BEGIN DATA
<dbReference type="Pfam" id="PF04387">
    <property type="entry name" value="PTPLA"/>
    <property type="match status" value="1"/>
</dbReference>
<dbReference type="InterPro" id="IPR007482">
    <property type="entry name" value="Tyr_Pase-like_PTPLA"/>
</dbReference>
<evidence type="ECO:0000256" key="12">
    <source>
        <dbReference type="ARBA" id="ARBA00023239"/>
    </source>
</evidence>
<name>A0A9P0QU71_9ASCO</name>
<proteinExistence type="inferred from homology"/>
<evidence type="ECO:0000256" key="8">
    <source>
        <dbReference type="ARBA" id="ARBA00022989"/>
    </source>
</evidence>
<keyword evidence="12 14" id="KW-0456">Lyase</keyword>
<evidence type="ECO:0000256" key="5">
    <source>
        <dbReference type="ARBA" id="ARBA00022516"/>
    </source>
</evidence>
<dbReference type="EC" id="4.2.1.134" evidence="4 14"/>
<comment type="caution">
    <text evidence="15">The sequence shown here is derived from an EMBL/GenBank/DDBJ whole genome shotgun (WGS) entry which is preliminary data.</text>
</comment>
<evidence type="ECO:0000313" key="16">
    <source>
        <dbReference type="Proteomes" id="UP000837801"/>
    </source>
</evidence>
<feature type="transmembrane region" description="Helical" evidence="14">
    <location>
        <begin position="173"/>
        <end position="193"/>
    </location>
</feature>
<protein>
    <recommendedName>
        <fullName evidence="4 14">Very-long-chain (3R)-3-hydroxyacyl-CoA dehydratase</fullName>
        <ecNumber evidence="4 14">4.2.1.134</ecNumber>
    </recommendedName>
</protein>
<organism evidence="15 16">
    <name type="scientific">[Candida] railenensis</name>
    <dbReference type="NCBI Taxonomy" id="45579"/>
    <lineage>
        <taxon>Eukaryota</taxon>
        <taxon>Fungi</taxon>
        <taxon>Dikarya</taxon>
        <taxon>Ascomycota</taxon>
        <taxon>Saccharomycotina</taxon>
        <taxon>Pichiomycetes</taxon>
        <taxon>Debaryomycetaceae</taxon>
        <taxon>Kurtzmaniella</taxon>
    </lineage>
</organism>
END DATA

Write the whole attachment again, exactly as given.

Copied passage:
<dbReference type="Pfam" id="PF04387">
    <property type="entry name" value="PTPLA"/>
    <property type="match status" value="1"/>
</dbReference>
<dbReference type="InterPro" id="IPR007482">
    <property type="entry name" value="Tyr_Pase-like_PTPLA"/>
</dbReference>
<evidence type="ECO:0000256" key="12">
    <source>
        <dbReference type="ARBA" id="ARBA00023239"/>
    </source>
</evidence>
<name>A0A9P0QU71_9ASCO</name>
<proteinExistence type="inferred from homology"/>
<evidence type="ECO:0000256" key="8">
    <source>
        <dbReference type="ARBA" id="ARBA00022989"/>
    </source>
</evidence>
<keyword evidence="12 14" id="KW-0456">Lyase</keyword>
<evidence type="ECO:0000256" key="5">
    <source>
        <dbReference type="ARBA" id="ARBA00022516"/>
    </source>
</evidence>
<dbReference type="EC" id="4.2.1.134" evidence="4 14"/>
<comment type="caution">
    <text evidence="15">The sequence shown here is derived from an EMBL/GenBank/DDBJ whole genome shotgun (WGS) entry which is preliminary data.</text>
</comment>
<evidence type="ECO:0000313" key="16">
    <source>
        <dbReference type="Proteomes" id="UP000837801"/>
    </source>
</evidence>
<feature type="transmembrane region" description="Helical" evidence="14">
    <location>
        <begin position="173"/>
        <end position="193"/>
    </location>
</feature>
<protein>
    <recommendedName>
        <fullName evidence="4 14">Very-long-chain (3R)-3-hydroxyacyl-CoA dehydratase</fullName>
        <ecNumber evidence="4 14">4.2.1.134</ecNumber>
    </recommendedName>
</protein>
<organism evidence="15 16">
    <name type="scientific">[Candida] railenensis</name>
    <dbReference type="NCBI Taxonomy" id="45579"/>
    <lineage>
        <taxon>Eukaryota</taxon>
        <taxon>Fungi</taxon>
        <taxon>Dikarya</taxon>
        <taxon>Ascomycota</taxon>
        <taxon>Saccharomycotina</taxon>
        <taxon>Pichiomycetes</taxon>
        <taxon>Debaryomycetaceae</taxon>
        <taxon>Kurtzmaniella</taxon>
    </lineage>
</organism>